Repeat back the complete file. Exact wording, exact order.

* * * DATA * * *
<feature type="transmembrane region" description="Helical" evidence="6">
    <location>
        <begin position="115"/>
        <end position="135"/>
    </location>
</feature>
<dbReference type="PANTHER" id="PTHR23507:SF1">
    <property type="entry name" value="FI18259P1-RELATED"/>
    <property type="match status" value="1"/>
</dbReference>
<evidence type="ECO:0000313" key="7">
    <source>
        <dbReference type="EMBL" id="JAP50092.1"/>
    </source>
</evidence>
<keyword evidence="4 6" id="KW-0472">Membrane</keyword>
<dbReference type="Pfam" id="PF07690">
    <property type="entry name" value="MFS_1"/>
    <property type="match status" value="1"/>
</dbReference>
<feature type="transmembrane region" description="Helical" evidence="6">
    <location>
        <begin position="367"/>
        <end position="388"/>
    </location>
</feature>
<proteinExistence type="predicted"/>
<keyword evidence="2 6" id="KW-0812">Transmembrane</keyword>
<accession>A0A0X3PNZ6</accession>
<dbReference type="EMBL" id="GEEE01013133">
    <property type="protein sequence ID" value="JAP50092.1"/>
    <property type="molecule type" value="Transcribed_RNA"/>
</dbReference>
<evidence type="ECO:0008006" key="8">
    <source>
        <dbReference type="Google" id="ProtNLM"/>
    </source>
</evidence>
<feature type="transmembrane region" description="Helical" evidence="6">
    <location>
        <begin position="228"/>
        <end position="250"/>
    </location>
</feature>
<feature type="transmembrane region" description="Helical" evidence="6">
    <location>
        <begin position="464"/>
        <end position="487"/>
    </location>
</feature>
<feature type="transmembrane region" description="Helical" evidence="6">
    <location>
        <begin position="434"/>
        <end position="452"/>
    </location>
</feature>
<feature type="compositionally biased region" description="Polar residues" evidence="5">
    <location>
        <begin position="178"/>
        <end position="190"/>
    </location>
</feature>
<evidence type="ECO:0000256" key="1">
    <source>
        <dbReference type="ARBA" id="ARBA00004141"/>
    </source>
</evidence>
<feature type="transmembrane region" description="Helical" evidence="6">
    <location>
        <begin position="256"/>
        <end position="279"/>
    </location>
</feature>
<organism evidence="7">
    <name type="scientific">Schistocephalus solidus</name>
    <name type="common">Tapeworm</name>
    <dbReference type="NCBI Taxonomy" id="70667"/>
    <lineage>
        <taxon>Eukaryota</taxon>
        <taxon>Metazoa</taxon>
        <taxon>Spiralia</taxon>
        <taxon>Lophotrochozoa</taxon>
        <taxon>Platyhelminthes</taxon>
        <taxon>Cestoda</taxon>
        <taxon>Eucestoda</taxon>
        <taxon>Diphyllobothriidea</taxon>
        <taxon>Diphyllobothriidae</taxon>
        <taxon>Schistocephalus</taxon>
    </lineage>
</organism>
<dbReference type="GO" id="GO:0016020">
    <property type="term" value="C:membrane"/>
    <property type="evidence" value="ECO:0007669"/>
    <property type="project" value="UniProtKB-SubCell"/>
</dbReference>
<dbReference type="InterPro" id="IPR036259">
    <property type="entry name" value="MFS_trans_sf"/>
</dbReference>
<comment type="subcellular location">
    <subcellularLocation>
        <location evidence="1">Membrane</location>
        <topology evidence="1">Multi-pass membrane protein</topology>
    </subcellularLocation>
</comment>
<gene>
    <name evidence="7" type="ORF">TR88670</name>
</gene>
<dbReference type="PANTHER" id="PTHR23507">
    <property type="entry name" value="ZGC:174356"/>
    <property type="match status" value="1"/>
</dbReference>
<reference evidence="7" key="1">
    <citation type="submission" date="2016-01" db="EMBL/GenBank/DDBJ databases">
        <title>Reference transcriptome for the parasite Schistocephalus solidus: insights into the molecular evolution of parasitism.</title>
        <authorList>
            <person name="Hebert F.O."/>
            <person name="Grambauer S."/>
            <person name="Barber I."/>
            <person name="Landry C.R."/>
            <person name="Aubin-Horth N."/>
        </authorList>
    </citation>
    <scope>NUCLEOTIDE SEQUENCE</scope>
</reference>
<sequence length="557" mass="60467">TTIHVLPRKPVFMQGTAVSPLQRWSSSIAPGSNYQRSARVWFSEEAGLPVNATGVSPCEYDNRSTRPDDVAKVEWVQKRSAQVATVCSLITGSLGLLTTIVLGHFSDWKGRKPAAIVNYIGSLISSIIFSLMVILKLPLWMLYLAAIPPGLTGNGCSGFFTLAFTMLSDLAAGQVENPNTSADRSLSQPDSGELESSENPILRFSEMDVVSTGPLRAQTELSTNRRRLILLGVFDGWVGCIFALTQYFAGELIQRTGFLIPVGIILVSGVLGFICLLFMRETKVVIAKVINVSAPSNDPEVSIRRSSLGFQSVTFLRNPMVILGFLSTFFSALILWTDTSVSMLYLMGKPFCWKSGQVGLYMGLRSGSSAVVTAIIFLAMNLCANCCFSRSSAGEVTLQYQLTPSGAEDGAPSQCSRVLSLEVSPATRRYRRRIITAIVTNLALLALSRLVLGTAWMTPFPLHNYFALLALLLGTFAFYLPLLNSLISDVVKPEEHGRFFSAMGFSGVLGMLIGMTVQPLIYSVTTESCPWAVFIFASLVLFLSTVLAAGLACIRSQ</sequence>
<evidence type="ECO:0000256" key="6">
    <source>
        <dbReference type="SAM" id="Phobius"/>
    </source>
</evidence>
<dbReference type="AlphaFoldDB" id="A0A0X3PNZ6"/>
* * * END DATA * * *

<feature type="transmembrane region" description="Helical" evidence="6">
    <location>
        <begin position="115"/>
        <end position="135"/>
    </location>
</feature>
<dbReference type="PANTHER" id="PTHR23507:SF1">
    <property type="entry name" value="FI18259P1-RELATED"/>
    <property type="match status" value="1"/>
</dbReference>
<evidence type="ECO:0000313" key="7">
    <source>
        <dbReference type="EMBL" id="JAP50092.1"/>
    </source>
</evidence>
<keyword evidence="4 6" id="KW-0472">Membrane</keyword>
<dbReference type="Pfam" id="PF07690">
    <property type="entry name" value="MFS_1"/>
    <property type="match status" value="1"/>
</dbReference>
<feature type="transmembrane region" description="Helical" evidence="6">
    <location>
        <begin position="367"/>
        <end position="388"/>
    </location>
</feature>
<proteinExistence type="predicted"/>
<keyword evidence="2 6" id="KW-0812">Transmembrane</keyword>
<accession>A0A0X3PNZ6</accession>
<dbReference type="EMBL" id="GEEE01013133">
    <property type="protein sequence ID" value="JAP50092.1"/>
    <property type="molecule type" value="Transcribed_RNA"/>
</dbReference>
<evidence type="ECO:0008006" key="8">
    <source>
        <dbReference type="Google" id="ProtNLM"/>
    </source>
</evidence>
<feature type="transmembrane region" description="Helical" evidence="6">
    <location>
        <begin position="228"/>
        <end position="250"/>
    </location>
</feature>
<feature type="transmembrane region" description="Helical" evidence="6">
    <location>
        <begin position="464"/>
        <end position="487"/>
    </location>
</feature>
<feature type="transmembrane region" description="Helical" evidence="6">
    <location>
        <begin position="434"/>
        <end position="452"/>
    </location>
</feature>
<feature type="compositionally biased region" description="Polar residues" evidence="5">
    <location>
        <begin position="178"/>
        <end position="190"/>
    </location>
</feature>
<evidence type="ECO:0000256" key="1">
    <source>
        <dbReference type="ARBA" id="ARBA00004141"/>
    </source>
</evidence>
<feature type="transmembrane region" description="Helical" evidence="6">
    <location>
        <begin position="256"/>
        <end position="279"/>
    </location>
</feature>
<organism evidence="7">
    <name type="scientific">Schistocephalus solidus</name>
    <name type="common">Tapeworm</name>
    <dbReference type="NCBI Taxonomy" id="70667"/>
    <lineage>
        <taxon>Eukaryota</taxon>
        <taxon>Metazoa</taxon>
        <taxon>Spiralia</taxon>
        <taxon>Lophotrochozoa</taxon>
        <taxon>Platyhelminthes</taxon>
        <taxon>Cestoda</taxon>
        <taxon>Eucestoda</taxon>
        <taxon>Diphyllobothriidea</taxon>
        <taxon>Diphyllobothriidae</taxon>
        <taxon>Schistocephalus</taxon>
    </lineage>
</organism>
<dbReference type="GO" id="GO:0016020">
    <property type="term" value="C:membrane"/>
    <property type="evidence" value="ECO:0007669"/>
    <property type="project" value="UniProtKB-SubCell"/>
</dbReference>
<dbReference type="InterPro" id="IPR036259">
    <property type="entry name" value="MFS_trans_sf"/>
</dbReference>
<comment type="subcellular location">
    <subcellularLocation>
        <location evidence="1">Membrane</location>
        <topology evidence="1">Multi-pass membrane protein</topology>
    </subcellularLocation>
</comment>
<gene>
    <name evidence="7" type="ORF">TR88670</name>
</gene>
<dbReference type="PANTHER" id="PTHR23507">
    <property type="entry name" value="ZGC:174356"/>
    <property type="match status" value="1"/>
</dbReference>
<reference evidence="7" key="1">
    <citation type="submission" date="2016-01" db="EMBL/GenBank/DDBJ databases">
        <title>Reference transcriptome for the parasite Schistocephalus solidus: insights into the molecular evolution of parasitism.</title>
        <authorList>
            <person name="Hebert F.O."/>
            <person name="Grambauer S."/>
            <person name="Barber I."/>
            <person name="Landry C.R."/>
            <person name="Aubin-Horth N."/>
        </authorList>
    </citation>
    <scope>NUCLEOTIDE SEQUENCE</scope>
</reference>
<sequence length="557" mass="60467">TTIHVLPRKPVFMQGTAVSPLQRWSSSIAPGSNYQRSARVWFSEEAGLPVNATGVSPCEYDNRSTRPDDVAKVEWVQKRSAQVATVCSLITGSLGLLTTIVLGHFSDWKGRKPAAIVNYIGSLISSIIFSLMVILKLPLWMLYLAAIPPGLTGNGCSGFFTLAFTMLSDLAAGQVENPNTSADRSLSQPDSGELESSENPILRFSEMDVVSTGPLRAQTELSTNRRRLILLGVFDGWVGCIFALTQYFAGELIQRTGFLIPVGIILVSGVLGFICLLFMRETKVVIAKVINVSAPSNDPEVSIRRSSLGFQSVTFLRNPMVILGFLSTFFSALILWTDTSVSMLYLMGKPFCWKSGQVGLYMGLRSGSSAVVTAIIFLAMNLCANCCFSRSSAGEVTLQYQLTPSGAEDGAPSQCSRVLSLEVSPATRRYRRRIITAIVTNLALLALSRLVLGTAWMTPFPLHNYFALLALLLGTFAFYLPLLNSLISDVVKPEEHGRFFSAMGFSGVLGMLIGMTVQPLIYSVTTESCPWAVFIFASLVLFLSTVLAAGLACIRSQ</sequence>
<evidence type="ECO:0000256" key="6">
    <source>
        <dbReference type="SAM" id="Phobius"/>
    </source>
</evidence>
<dbReference type="AlphaFoldDB" id="A0A0X3PNZ6"/>